In a Parallel Database (PDB) System, data records are partitioned into data structures hereinafter referred to as "buckets". All the data records belonging to a bucket should always be placed into a single node. When adding new nodes into the PDB system, "buckets" of data must be moved from the existing nodes to the new nodes. A logical link is established with a predefined number of communication buffers for sending data records from the old residing node to the new node. As most relational database systems do not support a physical bucket in their storage organization, a table scan is required to select the to-be-moved records into communication buffers for redistribution. Because the table scan operation requires a table locks it is logical to lock the same table on every PDB node to obtain the exclusive right on this particular table for data integrity and data placement consistency. Thus, every node will execute based on the same table sequence for data redistribution. However, the table locking makes performance one of the primary concerns for the operation of adding a new node. The faster the locks can be released, the less impact to the other ongoing transactions in PDB system.
There are two modes which have been proposed for data redistribution in a parallel database system. In a quiescent mode, the PDB system halts all other operations until the entire data redistribution takes place. In an on-line or dynamic mode, data redistribution takes place concurrently with other PDB tasks. The present application introduces a new mode, an incremental mode, in which data redistribution tasks share time with other PDB tasks are allocated a series of slices of time during which data redistribution takes place and other tasks are halted, but which are too short to accomplish the entire data redistribution.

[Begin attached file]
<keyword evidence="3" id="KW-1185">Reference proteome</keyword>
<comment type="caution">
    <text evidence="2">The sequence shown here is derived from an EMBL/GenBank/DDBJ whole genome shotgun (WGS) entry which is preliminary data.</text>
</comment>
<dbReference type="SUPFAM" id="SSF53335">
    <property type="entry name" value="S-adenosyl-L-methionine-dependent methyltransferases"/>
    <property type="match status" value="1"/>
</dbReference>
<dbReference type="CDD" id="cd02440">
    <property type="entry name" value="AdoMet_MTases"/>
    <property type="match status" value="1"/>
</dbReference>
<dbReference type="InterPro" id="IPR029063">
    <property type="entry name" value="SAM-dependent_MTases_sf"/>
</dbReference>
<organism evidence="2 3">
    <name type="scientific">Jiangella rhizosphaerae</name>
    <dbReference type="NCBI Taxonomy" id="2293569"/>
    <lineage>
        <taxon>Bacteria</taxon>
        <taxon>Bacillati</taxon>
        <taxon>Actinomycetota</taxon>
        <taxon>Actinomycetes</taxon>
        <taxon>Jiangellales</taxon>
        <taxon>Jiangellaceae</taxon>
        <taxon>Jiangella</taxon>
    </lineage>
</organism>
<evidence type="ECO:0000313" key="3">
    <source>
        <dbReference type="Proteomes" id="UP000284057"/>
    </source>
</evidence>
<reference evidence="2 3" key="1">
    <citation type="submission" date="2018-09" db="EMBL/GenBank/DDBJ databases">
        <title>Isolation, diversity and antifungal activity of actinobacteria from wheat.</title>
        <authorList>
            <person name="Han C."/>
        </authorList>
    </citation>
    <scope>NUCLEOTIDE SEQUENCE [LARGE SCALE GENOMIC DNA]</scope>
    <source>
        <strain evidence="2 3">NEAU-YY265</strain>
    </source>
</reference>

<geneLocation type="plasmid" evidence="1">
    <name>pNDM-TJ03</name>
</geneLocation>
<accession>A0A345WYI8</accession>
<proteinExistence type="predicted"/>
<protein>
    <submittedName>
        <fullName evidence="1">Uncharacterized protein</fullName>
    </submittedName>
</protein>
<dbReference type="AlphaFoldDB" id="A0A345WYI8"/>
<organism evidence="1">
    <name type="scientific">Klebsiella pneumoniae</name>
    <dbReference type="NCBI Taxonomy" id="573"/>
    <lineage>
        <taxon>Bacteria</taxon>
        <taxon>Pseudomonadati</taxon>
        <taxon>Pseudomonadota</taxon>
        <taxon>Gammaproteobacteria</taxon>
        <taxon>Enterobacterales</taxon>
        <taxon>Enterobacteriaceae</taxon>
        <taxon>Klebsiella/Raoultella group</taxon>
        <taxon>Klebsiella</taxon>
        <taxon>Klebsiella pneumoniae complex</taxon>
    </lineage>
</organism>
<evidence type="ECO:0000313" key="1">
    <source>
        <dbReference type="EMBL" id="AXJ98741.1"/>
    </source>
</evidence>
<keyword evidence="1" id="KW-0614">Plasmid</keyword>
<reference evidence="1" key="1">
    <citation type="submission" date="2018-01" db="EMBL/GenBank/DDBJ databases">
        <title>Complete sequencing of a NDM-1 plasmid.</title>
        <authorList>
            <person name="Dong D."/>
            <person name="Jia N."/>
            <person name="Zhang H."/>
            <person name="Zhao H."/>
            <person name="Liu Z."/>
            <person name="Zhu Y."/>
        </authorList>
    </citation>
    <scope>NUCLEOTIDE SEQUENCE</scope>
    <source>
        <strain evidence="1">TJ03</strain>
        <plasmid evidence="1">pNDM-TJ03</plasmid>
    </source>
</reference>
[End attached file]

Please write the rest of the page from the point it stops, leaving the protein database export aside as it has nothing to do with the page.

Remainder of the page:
A method for selecting buckets for adding new nodes to a PDB system in the quiescent mode is disclosed in co-pending, commonly assigned applications Ser. No. 08/116,086 entitled "Selecting Buckets for Redistributing Data Between Nodes in a Parallel Database in the Quiescent Mode" to S. G. Li, pending, fixed the same day as this application which is hereby incorporated by reference.
There are many advantages to the incremental mode as it allows other tasks to run concurrently. However, there are also many problems which the applicant has discovered and has had to overcome.
The incremental mode operation for PDB system handles the data redistribution in an incremental fashion while putting the PDB system in a quiescent mode. There is a predetermined time frame for each incremental mode operation. It has to accomplish the data redistribution and other related housekeeping within this time frame. Usually the predetermined time frame is not long enough to complete all the required data redistribution for load balancing. Thus, the goal for each incremental mode session is to accomplish as much data redistribution toward load balancing as possible. However, the operation must satisfy the predetermined time constraint. Otherwise, it will be difficult to maintain a consistent PDB state if any data redistribution process is caught in the middle when time is up.